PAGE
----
Over 3,000 industrial units in China have faked emission data, the government said on Friday as it stepped its efforts to control recurring air pollution in major cities, including Beijing.
In all, 3,119 polluters have faked emissions, the ministry of environment said summarising its latest efforts to tackle the smog that often shrouds the north of the country.
Many local governments still “don’t act, or act blindly” to clean up air pollution, it said in a statement.
The ministry dispatched 260 inspectors in 18 teams to visit 8,500 polluters in the north of the country, most of them factories, mines and heating energy providers.
The inspections were done in 18 of the most polluted cities in China, including Beijing, Tianjin and Shijiazhuang from February 15 to March 18, the Hong Kong-based South China Morning reported.
The problems exposed by the ministry show the challenges ahead for Beijing to clean up the nation’s toxic air, such as cadres who target economic development over clear skies, state-owned enterprises disrespecting local environmental checks and the lack of a systematic legal or administrative approach to curb air pollution, it said.
In his annual press conference on March 15, Chinese premier Li Keqiang said some of the causes for recurring smog remained unknown and announced a special fund to pool together finest scientists to find the “unique” factors.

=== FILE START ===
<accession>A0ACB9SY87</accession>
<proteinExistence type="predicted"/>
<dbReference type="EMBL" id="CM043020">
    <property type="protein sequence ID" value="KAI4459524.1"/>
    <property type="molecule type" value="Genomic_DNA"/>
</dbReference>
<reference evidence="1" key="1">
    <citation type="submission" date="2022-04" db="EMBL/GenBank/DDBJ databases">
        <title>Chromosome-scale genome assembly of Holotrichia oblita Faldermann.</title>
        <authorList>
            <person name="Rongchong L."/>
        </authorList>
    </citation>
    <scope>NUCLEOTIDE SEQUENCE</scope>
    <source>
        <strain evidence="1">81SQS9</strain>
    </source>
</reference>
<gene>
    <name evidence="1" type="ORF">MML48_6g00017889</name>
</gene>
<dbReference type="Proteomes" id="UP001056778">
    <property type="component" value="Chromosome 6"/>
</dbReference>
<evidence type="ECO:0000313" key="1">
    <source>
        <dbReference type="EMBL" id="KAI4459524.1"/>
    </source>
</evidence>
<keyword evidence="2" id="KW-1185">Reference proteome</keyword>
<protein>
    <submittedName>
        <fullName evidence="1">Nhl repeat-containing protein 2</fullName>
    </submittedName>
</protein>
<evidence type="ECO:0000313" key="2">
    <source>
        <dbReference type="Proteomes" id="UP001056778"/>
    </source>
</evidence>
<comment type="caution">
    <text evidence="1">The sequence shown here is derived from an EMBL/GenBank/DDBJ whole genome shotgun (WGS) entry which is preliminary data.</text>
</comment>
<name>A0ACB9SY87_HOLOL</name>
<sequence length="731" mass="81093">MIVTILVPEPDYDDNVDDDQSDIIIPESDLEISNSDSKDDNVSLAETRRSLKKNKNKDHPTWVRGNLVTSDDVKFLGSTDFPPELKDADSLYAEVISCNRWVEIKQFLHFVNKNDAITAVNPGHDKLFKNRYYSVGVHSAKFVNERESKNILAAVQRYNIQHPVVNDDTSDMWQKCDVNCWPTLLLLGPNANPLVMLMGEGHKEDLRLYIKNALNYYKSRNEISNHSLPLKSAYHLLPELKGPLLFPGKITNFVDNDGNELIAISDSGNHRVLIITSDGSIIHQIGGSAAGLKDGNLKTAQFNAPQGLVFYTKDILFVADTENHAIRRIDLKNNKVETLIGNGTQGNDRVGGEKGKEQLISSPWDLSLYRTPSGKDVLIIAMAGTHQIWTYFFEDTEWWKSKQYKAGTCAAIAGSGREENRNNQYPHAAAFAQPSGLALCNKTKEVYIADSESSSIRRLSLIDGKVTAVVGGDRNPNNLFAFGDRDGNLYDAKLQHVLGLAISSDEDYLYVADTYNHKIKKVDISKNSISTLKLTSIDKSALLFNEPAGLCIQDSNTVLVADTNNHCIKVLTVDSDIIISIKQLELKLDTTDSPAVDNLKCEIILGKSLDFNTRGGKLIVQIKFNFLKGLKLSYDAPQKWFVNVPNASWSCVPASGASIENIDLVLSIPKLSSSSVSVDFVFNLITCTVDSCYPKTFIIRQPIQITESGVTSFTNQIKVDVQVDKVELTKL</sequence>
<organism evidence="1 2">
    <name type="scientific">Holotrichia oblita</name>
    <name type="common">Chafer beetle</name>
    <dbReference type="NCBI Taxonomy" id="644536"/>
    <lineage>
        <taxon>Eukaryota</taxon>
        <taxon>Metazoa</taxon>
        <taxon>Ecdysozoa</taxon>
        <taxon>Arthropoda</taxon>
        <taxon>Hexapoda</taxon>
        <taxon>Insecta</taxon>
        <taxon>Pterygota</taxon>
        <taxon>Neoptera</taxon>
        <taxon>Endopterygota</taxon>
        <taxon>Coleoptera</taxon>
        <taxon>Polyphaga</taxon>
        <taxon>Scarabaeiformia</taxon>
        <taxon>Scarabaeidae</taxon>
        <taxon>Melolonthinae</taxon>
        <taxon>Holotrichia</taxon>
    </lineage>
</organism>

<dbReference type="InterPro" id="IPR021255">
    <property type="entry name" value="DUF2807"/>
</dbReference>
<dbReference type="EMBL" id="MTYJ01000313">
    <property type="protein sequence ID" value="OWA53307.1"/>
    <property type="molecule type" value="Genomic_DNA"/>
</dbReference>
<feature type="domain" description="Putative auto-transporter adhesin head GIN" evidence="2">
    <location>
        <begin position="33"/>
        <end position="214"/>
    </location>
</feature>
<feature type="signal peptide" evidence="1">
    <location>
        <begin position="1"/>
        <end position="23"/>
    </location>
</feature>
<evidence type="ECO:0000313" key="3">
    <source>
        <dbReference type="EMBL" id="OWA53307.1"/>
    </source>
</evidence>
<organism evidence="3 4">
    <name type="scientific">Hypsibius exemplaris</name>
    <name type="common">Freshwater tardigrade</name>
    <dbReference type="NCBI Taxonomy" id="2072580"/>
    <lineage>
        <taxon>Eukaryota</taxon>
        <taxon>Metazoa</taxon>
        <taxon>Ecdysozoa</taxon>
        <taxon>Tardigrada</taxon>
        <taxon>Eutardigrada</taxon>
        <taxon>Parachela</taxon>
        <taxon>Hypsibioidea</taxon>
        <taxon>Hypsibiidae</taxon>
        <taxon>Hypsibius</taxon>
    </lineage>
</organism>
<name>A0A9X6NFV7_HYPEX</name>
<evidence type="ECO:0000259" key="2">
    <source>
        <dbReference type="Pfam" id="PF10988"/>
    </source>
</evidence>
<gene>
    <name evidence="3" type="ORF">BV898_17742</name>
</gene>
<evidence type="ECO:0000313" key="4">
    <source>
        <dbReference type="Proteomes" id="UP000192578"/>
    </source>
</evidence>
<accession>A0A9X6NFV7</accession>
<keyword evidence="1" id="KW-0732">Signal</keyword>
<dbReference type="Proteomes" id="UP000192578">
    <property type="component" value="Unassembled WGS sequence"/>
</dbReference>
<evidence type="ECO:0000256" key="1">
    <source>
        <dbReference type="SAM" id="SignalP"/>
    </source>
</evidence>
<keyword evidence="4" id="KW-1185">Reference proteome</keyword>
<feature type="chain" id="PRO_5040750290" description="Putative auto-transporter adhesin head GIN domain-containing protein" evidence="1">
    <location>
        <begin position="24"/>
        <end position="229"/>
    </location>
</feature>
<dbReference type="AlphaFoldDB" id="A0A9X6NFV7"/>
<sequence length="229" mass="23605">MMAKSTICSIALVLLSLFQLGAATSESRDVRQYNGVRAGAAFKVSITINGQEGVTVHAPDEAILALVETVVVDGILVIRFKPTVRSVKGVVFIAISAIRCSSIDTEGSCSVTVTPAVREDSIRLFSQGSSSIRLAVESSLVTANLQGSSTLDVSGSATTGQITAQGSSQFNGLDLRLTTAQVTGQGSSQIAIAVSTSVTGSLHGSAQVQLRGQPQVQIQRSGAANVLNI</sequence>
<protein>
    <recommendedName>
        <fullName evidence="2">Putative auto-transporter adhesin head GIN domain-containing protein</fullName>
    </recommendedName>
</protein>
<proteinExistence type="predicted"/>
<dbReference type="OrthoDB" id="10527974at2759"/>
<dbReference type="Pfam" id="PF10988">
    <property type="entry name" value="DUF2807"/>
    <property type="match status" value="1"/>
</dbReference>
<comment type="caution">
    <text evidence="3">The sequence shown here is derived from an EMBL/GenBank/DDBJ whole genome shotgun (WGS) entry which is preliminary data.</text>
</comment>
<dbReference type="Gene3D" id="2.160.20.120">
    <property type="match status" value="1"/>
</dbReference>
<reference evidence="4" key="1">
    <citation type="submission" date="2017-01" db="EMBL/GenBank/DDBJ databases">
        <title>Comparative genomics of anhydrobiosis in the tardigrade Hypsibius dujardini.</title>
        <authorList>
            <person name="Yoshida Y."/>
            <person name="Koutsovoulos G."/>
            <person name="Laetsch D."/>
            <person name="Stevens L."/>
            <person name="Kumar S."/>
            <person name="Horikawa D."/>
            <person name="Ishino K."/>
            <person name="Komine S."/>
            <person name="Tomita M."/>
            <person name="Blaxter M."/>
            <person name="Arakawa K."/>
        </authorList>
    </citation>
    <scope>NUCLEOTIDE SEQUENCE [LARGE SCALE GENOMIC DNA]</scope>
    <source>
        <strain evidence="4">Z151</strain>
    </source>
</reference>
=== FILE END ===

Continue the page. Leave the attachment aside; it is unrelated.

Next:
“We will take firm steps to address coal burning, exhaust of vehicles and dust in tackling smog. We have not yet fully understood the causes of the smog. Some factors remained unknown, in particular about the smog weather in winter in northern China are quite unique, internationally speaking,” he said.
“So further research needs to be done. China will set up special fund to pool together finest scientists to dig into this matter so that our responses to this problem can be made effective,” he said adding that pollution control is a process.
Beijing and other cities in China spend many winter days under a thick, gray haze, with air pollution levels that exceed World Health Organisation (WHO) guideline.
The capital city has made efforts to retire aged vehicles and move heavily polluting industries to distant provinces. But the problem still continue.
A study by the Chinese Centre for Disease Control and Prevention published earlier this month suggested about three million premature deaths could be prevented each year if stricter air quality standards were adopted and enforced.